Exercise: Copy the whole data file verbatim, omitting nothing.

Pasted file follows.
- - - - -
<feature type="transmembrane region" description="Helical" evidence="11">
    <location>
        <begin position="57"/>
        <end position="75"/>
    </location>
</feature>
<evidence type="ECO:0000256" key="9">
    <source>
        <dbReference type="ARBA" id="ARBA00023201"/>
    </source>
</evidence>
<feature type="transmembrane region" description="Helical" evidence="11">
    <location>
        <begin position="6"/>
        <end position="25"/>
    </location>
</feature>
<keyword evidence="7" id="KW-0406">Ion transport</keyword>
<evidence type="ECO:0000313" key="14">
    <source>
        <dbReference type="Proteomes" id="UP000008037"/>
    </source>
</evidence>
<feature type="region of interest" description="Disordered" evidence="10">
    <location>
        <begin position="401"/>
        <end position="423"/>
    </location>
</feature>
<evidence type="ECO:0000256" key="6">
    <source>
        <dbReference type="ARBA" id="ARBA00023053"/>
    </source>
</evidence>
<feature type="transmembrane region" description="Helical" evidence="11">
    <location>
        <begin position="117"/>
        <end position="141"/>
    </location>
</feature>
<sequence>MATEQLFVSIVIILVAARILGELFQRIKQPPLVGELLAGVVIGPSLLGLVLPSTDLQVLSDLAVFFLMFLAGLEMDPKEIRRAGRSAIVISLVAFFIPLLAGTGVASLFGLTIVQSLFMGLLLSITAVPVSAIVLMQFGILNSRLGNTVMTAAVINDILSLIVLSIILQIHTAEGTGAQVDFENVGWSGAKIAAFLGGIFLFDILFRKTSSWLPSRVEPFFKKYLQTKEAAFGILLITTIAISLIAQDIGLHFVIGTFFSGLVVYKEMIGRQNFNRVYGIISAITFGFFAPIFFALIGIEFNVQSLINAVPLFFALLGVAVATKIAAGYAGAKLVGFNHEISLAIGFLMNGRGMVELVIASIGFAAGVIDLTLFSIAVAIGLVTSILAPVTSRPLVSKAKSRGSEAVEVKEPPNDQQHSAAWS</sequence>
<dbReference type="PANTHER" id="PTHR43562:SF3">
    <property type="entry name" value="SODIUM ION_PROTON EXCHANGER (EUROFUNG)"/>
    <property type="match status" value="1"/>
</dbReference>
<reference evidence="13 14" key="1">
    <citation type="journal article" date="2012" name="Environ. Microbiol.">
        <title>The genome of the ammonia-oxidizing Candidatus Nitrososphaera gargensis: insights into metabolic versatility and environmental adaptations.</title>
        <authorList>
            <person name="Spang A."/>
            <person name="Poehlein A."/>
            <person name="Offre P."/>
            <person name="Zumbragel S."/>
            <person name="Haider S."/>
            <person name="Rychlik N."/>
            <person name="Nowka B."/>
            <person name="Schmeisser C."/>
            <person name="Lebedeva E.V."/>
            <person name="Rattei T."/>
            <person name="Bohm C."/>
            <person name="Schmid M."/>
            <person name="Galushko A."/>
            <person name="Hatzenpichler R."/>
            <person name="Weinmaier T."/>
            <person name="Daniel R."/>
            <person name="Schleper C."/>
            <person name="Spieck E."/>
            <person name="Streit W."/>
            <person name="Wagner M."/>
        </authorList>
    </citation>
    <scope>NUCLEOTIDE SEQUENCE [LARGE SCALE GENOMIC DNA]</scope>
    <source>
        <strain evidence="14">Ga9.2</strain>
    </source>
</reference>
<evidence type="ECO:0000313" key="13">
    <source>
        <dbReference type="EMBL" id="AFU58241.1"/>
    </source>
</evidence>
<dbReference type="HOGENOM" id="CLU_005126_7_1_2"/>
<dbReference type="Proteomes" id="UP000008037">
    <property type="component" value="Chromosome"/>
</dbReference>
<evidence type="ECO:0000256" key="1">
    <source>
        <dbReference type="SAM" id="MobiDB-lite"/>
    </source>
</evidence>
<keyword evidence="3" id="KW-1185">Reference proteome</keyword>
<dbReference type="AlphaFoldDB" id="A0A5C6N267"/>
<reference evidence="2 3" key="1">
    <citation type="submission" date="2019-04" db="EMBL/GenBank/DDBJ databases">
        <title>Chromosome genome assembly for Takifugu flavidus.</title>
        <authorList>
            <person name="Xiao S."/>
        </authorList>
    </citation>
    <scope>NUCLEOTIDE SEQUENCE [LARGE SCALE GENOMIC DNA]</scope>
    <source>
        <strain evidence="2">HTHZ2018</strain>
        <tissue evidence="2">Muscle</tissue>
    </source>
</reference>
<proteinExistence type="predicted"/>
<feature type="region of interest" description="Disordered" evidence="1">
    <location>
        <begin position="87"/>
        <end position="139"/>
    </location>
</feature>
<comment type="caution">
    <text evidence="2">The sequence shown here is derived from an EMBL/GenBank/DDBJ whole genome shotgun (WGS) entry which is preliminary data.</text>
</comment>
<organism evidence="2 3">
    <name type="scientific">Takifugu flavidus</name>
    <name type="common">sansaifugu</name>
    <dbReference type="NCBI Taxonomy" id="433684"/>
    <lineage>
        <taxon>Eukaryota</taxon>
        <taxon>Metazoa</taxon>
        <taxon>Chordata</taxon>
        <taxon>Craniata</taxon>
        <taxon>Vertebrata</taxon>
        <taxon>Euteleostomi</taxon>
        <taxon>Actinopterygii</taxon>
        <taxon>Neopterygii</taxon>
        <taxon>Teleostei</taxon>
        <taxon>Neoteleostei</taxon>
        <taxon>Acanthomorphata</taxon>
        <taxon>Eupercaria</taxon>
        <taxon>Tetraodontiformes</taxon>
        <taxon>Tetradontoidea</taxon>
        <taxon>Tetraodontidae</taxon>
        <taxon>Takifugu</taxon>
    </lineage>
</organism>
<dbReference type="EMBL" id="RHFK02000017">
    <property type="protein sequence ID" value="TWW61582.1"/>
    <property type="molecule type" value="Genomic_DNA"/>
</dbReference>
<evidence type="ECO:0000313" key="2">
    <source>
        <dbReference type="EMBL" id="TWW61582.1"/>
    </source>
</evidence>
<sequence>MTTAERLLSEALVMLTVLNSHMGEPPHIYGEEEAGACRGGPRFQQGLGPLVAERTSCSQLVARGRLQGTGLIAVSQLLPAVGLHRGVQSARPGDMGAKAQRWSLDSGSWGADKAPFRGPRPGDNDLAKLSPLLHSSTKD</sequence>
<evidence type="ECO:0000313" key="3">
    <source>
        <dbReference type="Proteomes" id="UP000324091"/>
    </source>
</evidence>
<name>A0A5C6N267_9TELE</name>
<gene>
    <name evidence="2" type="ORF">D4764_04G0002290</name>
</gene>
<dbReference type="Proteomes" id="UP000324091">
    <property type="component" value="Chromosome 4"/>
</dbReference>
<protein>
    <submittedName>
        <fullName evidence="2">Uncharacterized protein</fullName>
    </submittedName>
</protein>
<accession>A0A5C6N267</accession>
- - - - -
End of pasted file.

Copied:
<feature type="transmembrane region" description="Helical" evidence="11">
    <location>
        <begin position="57"/>
        <end position="75"/>
    </location>
</feature>
<evidence type="ECO:0000256" key="9">
    <source>
        <dbReference type="ARBA" id="ARBA00023201"/>
    </source>
</evidence>
<feature type="transmembrane region" description="Helical" evidence="11">
    <location>
        <begin position="6"/>
        <end position="25"/>
    </location>
</feature>
<keyword evidence="7" id="KW-0406">Ion transport</keyword>
<evidence type="ECO:0000313" key="14">
    <source>
        <dbReference type="Proteomes" id="UP000008037"/>
    </source>
</evidence>
<feature type="region of interest" description="Disordered" evidence="10">
    <location>
        <begin position="401"/>
        <end position="423"/>
    </location>
</feature>
<evidence type="ECO:0000256" key="6">
    <source>
        <dbReference type="ARBA" id="ARBA00023053"/>
    </source>
</evidence>
<feature type="transmembrane region" description="Helical" evidence="11">
    <location>
        <begin position="117"/>
        <end position="141"/>
    </location>
</feature>
<sequence>MATEQLFVSIVIILVAARILGELFQRIKQPPLVGELLAGVVIGPSLLGLVLPSTDLQVLSDLAVFFLMFLAGLEMDPKEIRRAGRSAIVISLVAFFIPLLAGTGVASLFGLTIVQSLFMGLLLSITAVPVSAIVLMQFGILNSRLGNTVMTAAVINDILSLIVLSIILQIHTAEGTGAQVDFENVGWSGAKIAAFLGGIFLFDILFRKTSSWLPSRVEPFFKKYLQTKEAAFGILLITTIAISLIAQDIGLHFVIGTFFSGLVVYKEMIGRQNFNRVYGIISAITFGFFAPIFFALIGIEFNVQSLINAVPLFFALLGVAVATKIAAGYAGAKLVGFNHEISLAIGFLMNGRGMVELVIASIGFAAGVIDLTLFSIAVAIGLVTSILAPVTSRPLVSKAKSRGSEAVEVKEPPNDQQHSAAWS</sequence>
<dbReference type="PANTHER" id="PTHR43562:SF3">
    <property type="entry name" value="SODIUM ION_PROTON EXCHANGER (EUROFUNG)"/>
    <property type="match status" value="1"/>
</dbReference>
<reference evidence="13 14" key="1">
    <citation type="journal article" date="2012" name="Environ. Microbiol.">
        <title>The genome of the ammonia-oxidizing Candidatus Nitrososphaera gargensis: insights into metabolic versatility and environmental adaptations.</title>
        <authorList>
            <person name="Spang A."/>
            <person name="Poehlein A."/>
            <person name="Offre P."/>
            <person name="Zumbragel S."/>
            <person name="Haider S."/>
            <person name="Rychlik N."/>
            <person name="Nowka B."/>
            <person name="Schmeisser C."/>
            <person name="Lebedeva E.V."/>
            <person name="Rattei T."/>
            <person name="Bohm C."/>
            <person name="Schmid M."/>
            <person name="Galushko A."/>
            <person name="Hatzenpichler R."/>
            <person name="Weinmaier T."/>
            <person name="Daniel R."/>
            <person name="Schleper C."/>
            <person name="Spieck E."/>
            <person name="Streit W."/>
            <person name="Wagner M."/>
        </authorList>
    </citation>
    <scope>NUCLEOTIDE SEQUENCE [LARGE SCALE GENOMIC DNA]</scope>
    <source>
        <strain evidence="14">Ga9.2</strain>
    </source>
</reference>
<evidence type="ECO:0000313" key="13">
    <source>
        <dbReference type="EMBL" id="AFU58241.1"/>
    </source>
</evidence>
<dbReference type="HOGENOM" id="CLU_005126_7_1_2"/>
<dbReference type="Proteomes" id="UP000008037">
    <property type="component" value="Chromosome"/>
</dbReference>
<evidence type="ECO:0000256" key="1">
    <source>
        <dbReference type="SAM" id="MobiDB-lite"/>
    </source>
</evidence>
<keyword evidence="3" id="KW-1185">Reference proteome</keyword>
<dbReference type="AlphaFoldDB" id="A0A5C6N267"/>
<reference evidence="2 3" key="1">
    <citation type="submission" date="2019-04" db="EMBL/GenBank/DDBJ databases">
        <title>Chromosome genome assembly for Takifugu flavidus.</title>
        <authorList>
            <person name="Xiao S."/>
        </authorList>
    </citation>
    <scope>NUCLEOTIDE SEQUENCE [LARGE SCALE GENOMIC DNA]</scope>
    <source>
        <strain evidence="2">HTHZ2018</strain>
        <tissue evidence="2">Muscle</tissue>
    </source>
</reference>
<proteinExistence type="predicted"/>
<feature type="region of interest" description="Disordered" evidence="1">
    <location>
        <begin position="87"/>
        <end position="139"/>
    </location>
</feature>
<comment type="caution">
    <text evidence="2">The sequence shown here is derived from an EMBL/GenBank/DDBJ whole genome shotgun (WGS) entry which is preliminary data.</text>
</comment>
<organism evidence="2 3">
    <name type="scientific">Takifugu flavidus</name>
    <name type="common">sansaifugu</name>
    <dbReference type="NCBI Taxonomy" id="433684"/>
    <lineage>
        <taxon>Eukaryota</taxon>
        <taxon>Metazoa</taxon>
        <taxon>Chordata</taxon>
        <taxon>Craniata</taxon>
        <taxon>Vertebrata</taxon>
        <taxon>Euteleostomi</taxon>
        <taxon>Actinopterygii</taxon>
        <taxon>Neopterygii</taxon>
        <taxon>Teleostei</taxon>
        <taxon>Neoteleostei</taxon>
        <taxon>Acanthomorphata</taxon>
        <taxon>Eupercaria</taxon>
        <taxon>Tetraodontiformes</taxon>
        <taxon>Tetradontoidea</taxon>
        <taxon>Tetraodontidae</taxon>
        <taxon>Takifugu</taxon>
    </lineage>
</organism>
<dbReference type="EMBL" id="RHFK02000017">
    <property type="protein sequence ID" value="TWW61582.1"/>
    <property type="molecule type" value="Genomic_DNA"/>
</dbReference>
<evidence type="ECO:0000313" key="2">
    <source>
        <dbReference type="EMBL" id="TWW61582.1"/>
    </source>
</evidence>
<sequence>MTTAERLLSEALVMLTVLNSHMGEPPHIYGEEEAGACRGGPRFQQGLGPLVAERTSCSQLVARGRLQGTGLIAVSQLLPAVGLHRGVQSARPGDMGAKAQRWSLDSGSWGADKAPFRGPRPGDNDLAKLSPLLHSSTKD</sequence>
<evidence type="ECO:0000313" key="3">
    <source>
        <dbReference type="Proteomes" id="UP000324091"/>
    </source>
</evidence>
<name>A0A5C6N267_9TELE</name>
<gene>
    <name evidence="2" type="ORF">D4764_04G0002290</name>
</gene>
<dbReference type="Proteomes" id="UP000324091">
    <property type="component" value="Chromosome 4"/>
</dbReference>
<protein>
    <submittedName>
        <fullName evidence="2">Uncharacterized protein</fullName>
    </submittedName>
</protein>
<accession>A0A5C6N267</accession>